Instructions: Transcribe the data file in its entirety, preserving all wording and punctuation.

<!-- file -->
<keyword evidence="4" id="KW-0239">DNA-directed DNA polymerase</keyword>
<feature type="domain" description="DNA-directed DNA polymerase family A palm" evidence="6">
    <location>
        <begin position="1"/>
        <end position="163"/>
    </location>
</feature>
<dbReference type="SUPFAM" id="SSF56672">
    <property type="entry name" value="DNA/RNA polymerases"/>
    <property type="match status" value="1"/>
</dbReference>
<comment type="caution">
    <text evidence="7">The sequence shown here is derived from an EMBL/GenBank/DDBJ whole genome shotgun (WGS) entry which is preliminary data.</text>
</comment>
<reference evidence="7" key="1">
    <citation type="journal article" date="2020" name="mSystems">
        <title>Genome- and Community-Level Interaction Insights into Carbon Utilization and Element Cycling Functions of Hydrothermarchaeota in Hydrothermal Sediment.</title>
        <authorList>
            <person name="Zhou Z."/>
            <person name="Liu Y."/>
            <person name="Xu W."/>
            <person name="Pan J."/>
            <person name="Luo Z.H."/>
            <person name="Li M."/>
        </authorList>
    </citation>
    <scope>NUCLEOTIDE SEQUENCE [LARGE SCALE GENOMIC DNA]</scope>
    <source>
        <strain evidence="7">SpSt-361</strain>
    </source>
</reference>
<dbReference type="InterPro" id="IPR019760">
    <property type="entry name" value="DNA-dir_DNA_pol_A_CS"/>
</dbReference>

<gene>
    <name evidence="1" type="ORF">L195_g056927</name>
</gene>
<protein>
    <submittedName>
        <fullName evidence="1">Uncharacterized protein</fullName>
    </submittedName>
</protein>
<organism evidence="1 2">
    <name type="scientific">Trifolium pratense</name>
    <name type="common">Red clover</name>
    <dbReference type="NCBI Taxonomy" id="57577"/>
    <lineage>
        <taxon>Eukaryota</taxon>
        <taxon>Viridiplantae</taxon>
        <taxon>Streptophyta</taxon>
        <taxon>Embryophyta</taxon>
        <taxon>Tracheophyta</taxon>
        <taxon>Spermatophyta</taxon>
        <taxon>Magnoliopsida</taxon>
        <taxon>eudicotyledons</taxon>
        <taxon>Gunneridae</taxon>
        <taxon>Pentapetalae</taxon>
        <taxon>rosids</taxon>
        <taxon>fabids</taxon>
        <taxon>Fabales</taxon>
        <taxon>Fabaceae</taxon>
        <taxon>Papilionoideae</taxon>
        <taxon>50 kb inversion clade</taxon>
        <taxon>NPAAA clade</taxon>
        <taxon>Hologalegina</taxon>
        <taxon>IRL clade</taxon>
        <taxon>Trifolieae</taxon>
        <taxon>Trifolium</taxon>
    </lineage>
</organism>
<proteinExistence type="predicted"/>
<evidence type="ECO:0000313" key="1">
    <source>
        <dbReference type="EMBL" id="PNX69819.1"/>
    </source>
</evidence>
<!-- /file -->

<keyword evidence="4" id="KW-0239">DNA-directed DNA polymerase</keyword>
<feature type="domain" description="DNA-directed DNA polymerase family A palm" evidence="6">
    <location>
        <begin position="1"/>
        <end position="163"/>
    </location>
</feature>
<dbReference type="SUPFAM" id="SSF56672">
    <property type="entry name" value="DNA/RNA polymerases"/>
    <property type="match status" value="1"/>
</dbReference>
<comment type="caution">
    <text evidence="7">The sequence shown here is derived from an EMBL/GenBank/DDBJ whole genome shotgun (WGS) entry which is preliminary data.</text>
</comment>
<reference evidence="7" key="1">
    <citation type="journal article" date="2020" name="mSystems">
        <title>Genome- and Community-Level Interaction Insights into Carbon Utilization and Element Cycling Functions of Hydrothermarchaeota in Hydrothermal Sediment.</title>
        <authorList>
            <person name="Zhou Z."/>
            <person name="Liu Y."/>
            <person name="Xu W."/>
            <person name="Pan J."/>
            <person name="Luo Z.H."/>
            <person name="Li M."/>
        </authorList>
    </citation>
    <scope>NUCLEOTIDE SEQUENCE [LARGE SCALE GENOMIC DNA]</scope>
    <source>
        <strain evidence="7">SpSt-361</strain>
    </source>
</reference>
<dbReference type="InterPro" id="IPR019760">
    <property type="entry name" value="DNA-dir_DNA_pol_A_CS"/>
</dbReference>

<gene>
    <name evidence="1" type="ORF">L195_g056927</name>
</gene>
<protein>
    <submittedName>
        <fullName evidence="1">Uncharacterized protein</fullName>
    </submittedName>
</protein>
<organism evidence="1 2">
    <name type="scientific">Trifolium pratense</name>
    <name type="common">Red clover</name>
    <dbReference type="NCBI Taxonomy" id="57577"/>
    <lineage>
        <taxon>Eukaryota</taxon>
        <taxon>Viridiplantae</taxon>
        <taxon>Streptophyta</taxon>
        <taxon>Embryophyta</taxon>
        <taxon>Tracheophyta</taxon>
        <taxon>Spermatophyta</taxon>
        <taxon>Magnoliopsida</taxon>
        <taxon>eudicotyledons</taxon>
        <taxon>Gunneridae</taxon>
        <taxon>Pentapetalae</taxon>
        <taxon>rosids</taxon>
        <taxon>fabids</taxon>
        <taxon>Fabales</taxon>
        <taxon>Fabaceae</taxon>
        <taxon>Papilionoideae</taxon>
        <taxon>50 kb inversion clade</taxon>
        <taxon>NPAAA clade</taxon>
        <taxon>Hologalegina</taxon>
        <taxon>IRL clade</taxon>
        <taxon>Trifolieae</taxon>
        <taxon>Trifolium</taxon>
    </lineage>
</organism>
<proteinExistence type="predicted"/>
<evidence type="ECO:0000313" key="1">
    <source>
        <dbReference type="EMBL" id="PNX69819.1"/>
    </source>
</evidence>